11 Kislev 5781 / Friday, November 27, 2020 | Torah Reading: Vayeitzei
 
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Worthy Vessels    

Worthy Vessels



Being a Jew is a two way street. Hashem's blessings are there, waiting for us. But we have to make ourselves into "vessels" worthy of receiving that blessing.

 



Shabbat afternoon, I took two of my grandchildren to the local playground to give my daughter a well-deserved rest and the grandchildren some quality time with "Bubby" (Grandma in Yiddish). Being a bit tired myself, I opted to sit on the park bench and watch the children play, instead of joining them in their fun (yes, even bubbies are allowed to have fun!).
 
Almost every Shabbat afternoon a middle-aged man pushes his teenage son around the neighborhood in a wheelchair. The child is severely retarded and barely able to control his body. This Shabbat afternoon, the pair entered the playground. Some of the children were so involved in the games that they remained oblivious, while others curiously stared at them with saucer-wide eyes.
 
The father pushed the wheelchair to the see-saw. Working together as one unit, the father and boy alternately lifted one end of the see-saw and then pushed it down. I could see that it was difficult for the child, but, with a gentleness born of a deep love and sense of commitment, the father firmly held his son's hand and helped him.
 
I found the scene very touching. It must have been difficult for the father to see the healthy children racing around the playground, freely climbing the jungle-gym, sliding down the slides, riding the carousel – while his son will probably remain in a wheelchair for the rest of his life. Yet, he was totally focused on the present, on helping his son alternately lift and lower the see-saw. He was aware of his son's capabilities, and was determined to develop them to the utmost.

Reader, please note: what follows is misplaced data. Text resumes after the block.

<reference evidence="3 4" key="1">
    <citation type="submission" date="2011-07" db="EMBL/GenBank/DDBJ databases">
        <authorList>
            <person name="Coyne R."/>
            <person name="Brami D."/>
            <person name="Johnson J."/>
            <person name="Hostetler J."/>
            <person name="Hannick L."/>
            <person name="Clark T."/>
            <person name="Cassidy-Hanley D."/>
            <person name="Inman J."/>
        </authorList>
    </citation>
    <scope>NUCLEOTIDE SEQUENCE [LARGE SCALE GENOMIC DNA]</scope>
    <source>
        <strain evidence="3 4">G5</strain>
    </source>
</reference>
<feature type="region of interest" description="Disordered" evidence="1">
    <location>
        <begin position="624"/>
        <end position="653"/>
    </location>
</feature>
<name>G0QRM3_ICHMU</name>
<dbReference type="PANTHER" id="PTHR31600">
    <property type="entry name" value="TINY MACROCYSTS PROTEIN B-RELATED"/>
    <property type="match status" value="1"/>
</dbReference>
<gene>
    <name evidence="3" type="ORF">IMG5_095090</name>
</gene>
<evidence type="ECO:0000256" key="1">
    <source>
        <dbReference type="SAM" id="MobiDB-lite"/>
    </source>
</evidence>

The root of this man's incredible devotion to his son lies in his commitment to his son. Yes, the youngster is not the budding Torah scholar of which his father had dreamed, but he is the son that Hashem gave him, and as such it is his duty, his obligation, to help him fulfill his potential.
 
Responsibility
 
The word, "duty" has become a four letter word. We feel, we desire, we look for "self attainment" (whatever that it) "self actualization," "growth" and "fulfillment" but we forget about obligation. We want to do things because we want to do them – not because we are obligated to do them.
 
But ask any parent if he always "wants" to play the part of Mommy or Daddy. After spending half the night rocking a teething toddler, it is no joy to wake up to a screaming infant who has to be changed from top to bottom (and whose bedding has to be changed from top to bottom too…) and desperately needs a drink (and the parent probably wants one too, but not milk…). But any parent who, God forbid, would refuse to feed a hungry infant and, instead, turn over for another hour of sleep, might be charged with child-abuse. The joys of parenting (and believe me, there are many of them) come with the obligation of being a parent.
 
There's a common saying today: "No pain, no gain." Anything that is real, lasting and true comes with responsibilities and obligations. If we want the joys of marriage, we have to put in the effort to make that marriage work. If we want the joy of a family, we are going to have to give up some of our wants for our family's needs. We can't just take, we must also give.
 
The same thing holds true in our relationship with God.
 
When I started becoming religious, I saw it as a way of expressing my spirituality. Hashem was so real to me, and my greatest desire was to become close with Him.
 
But as my relationship with God matured, I realized that being religious also included obligations, the "Yoke of Heaven." I love Shabbat, but when the refrigerator light is accidentally left on and it's impossible to get to the food, well, I can't exactly say that that's my greatest pleasure. But since, as a God fearing Jew, it is my responsibility to keep Shabbat, that includes keeping Shabbat even when the going gets rough. Through overcoming the desire for immediate pleasure to fulfill my obligations as a Jew, my relationship with God became that much deeper, which in turn brought me tremendous joy and satisfaction.
 
Being a Jew is a two way street. Hashem's blessings are there, waiting for us. But we have to make ourselves into "vessels" worthy of receiving that blessing.
 
May we merit to successfully shape ourselves into "vessels" worthy of receiving blessings so that we can set an example for our children and our children's children and bring nachas ruach to HaShem.




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